12. Anomia:  A noun; translated "iniquity", "unrighteousness", "transgression of the law"

  13. Anomos:  An adjective; translated "without law", "transgressor", "wicked", "lawless", "unlawful"

One can see that the concept of "law" and obedience to law is complex.  Before we proceed I'd like to list the definition given for nomos and the usages behind it:

  1. Anything established, anything received by usage, a custom, a law, a command

    1. of any law whatsoever

      1. a law or rule producing a state approved of God 1a

    2. by the observance of which is approved of God

      1. a precept or injunction

      2. the rule of action prescribed by reason

    3. of the Mosaic law, and referring, acc. to the context. either to the volume of the law or to its contents

    4. the Christian religion: the law demanding faith, the moral instruction given by Christ, esp. the precept concerning love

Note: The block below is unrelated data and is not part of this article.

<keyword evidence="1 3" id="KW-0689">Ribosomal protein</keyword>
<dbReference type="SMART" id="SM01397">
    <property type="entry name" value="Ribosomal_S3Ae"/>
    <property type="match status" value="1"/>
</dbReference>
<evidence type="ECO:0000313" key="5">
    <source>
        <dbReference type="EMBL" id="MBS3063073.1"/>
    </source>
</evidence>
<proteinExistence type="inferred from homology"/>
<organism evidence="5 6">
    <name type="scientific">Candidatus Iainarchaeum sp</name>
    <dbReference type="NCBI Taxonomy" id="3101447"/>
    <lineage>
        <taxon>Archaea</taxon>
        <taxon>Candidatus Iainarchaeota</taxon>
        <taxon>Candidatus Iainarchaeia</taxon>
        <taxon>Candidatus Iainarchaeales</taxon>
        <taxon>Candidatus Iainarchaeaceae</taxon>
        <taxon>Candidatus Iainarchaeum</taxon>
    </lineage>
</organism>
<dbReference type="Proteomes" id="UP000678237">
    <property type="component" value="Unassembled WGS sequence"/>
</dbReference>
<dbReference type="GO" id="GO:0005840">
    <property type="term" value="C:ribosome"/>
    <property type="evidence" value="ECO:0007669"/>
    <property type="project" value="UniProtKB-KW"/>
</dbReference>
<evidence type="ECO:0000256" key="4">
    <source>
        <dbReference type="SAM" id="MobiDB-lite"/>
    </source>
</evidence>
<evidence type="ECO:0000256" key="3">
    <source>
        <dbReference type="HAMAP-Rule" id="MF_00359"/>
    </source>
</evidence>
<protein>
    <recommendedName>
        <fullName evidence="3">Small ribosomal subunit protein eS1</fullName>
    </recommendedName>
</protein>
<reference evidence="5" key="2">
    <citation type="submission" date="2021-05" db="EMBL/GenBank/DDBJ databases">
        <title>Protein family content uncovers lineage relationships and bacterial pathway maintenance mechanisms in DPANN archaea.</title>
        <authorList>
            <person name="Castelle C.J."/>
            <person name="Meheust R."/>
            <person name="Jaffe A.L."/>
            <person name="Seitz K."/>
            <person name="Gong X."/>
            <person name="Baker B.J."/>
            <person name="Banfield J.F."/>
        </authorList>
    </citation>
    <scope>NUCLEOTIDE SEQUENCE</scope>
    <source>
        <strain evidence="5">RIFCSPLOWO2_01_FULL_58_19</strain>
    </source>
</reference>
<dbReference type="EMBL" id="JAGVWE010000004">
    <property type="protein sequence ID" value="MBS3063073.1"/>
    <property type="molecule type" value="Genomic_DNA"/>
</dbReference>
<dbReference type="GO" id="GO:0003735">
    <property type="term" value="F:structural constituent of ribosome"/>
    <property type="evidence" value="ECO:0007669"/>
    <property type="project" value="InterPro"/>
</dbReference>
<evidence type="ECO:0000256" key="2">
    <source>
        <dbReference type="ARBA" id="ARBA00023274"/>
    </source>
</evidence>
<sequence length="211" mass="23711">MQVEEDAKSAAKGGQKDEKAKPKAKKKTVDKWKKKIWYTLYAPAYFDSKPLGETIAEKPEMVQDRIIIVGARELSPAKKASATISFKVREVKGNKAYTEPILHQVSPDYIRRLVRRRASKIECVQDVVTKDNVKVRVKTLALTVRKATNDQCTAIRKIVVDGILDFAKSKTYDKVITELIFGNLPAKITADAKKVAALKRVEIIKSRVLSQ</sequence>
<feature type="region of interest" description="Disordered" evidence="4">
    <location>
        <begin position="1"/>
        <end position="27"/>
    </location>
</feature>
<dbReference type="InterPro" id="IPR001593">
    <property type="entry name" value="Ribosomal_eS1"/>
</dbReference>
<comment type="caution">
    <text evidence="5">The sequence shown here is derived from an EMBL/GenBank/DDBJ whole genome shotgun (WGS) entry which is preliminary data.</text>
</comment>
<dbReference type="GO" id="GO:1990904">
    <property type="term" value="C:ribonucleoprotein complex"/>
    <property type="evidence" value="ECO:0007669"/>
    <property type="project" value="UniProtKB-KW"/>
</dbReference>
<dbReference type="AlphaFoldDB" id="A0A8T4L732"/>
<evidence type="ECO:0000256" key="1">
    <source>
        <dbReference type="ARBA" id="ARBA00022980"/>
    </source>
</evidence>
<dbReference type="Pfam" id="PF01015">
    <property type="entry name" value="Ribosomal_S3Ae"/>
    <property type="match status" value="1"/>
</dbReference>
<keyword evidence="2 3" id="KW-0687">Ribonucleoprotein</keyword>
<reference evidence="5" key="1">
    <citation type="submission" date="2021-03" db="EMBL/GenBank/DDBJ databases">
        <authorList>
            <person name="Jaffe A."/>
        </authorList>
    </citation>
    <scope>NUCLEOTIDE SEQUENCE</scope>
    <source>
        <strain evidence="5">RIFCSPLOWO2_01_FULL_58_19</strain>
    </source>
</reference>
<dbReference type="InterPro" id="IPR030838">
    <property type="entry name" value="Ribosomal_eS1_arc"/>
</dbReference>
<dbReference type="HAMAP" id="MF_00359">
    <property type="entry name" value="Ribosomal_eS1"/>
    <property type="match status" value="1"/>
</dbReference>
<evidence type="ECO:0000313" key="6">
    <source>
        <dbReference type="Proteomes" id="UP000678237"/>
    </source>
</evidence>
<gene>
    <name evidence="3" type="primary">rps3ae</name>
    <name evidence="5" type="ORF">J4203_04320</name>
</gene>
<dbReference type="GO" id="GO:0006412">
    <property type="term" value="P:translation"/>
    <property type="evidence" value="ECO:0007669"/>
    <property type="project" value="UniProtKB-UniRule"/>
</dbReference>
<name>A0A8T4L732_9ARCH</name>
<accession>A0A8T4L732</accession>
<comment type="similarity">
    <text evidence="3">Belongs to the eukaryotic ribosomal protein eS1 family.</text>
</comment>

5. the name of the more important part (the Pentateuch), is put for the entire collection of the sacred books of the OT

So what must be true for us to be under no religious law of any kind today?

  1. God must have established nothing for us to obey, and

  2. We must have received no example, custom, or law to obey, and

  3. God must have given us no commandment with an actual or implied requirement for obedience.

If we can show each of these to be true, then the statement that we are under no religious law of any kind today will be proven true.  However, if we can find a commandment, custom, law, or example with an implied or actual requirement for obedience, then we are (by definition) under religious law today.

Law of...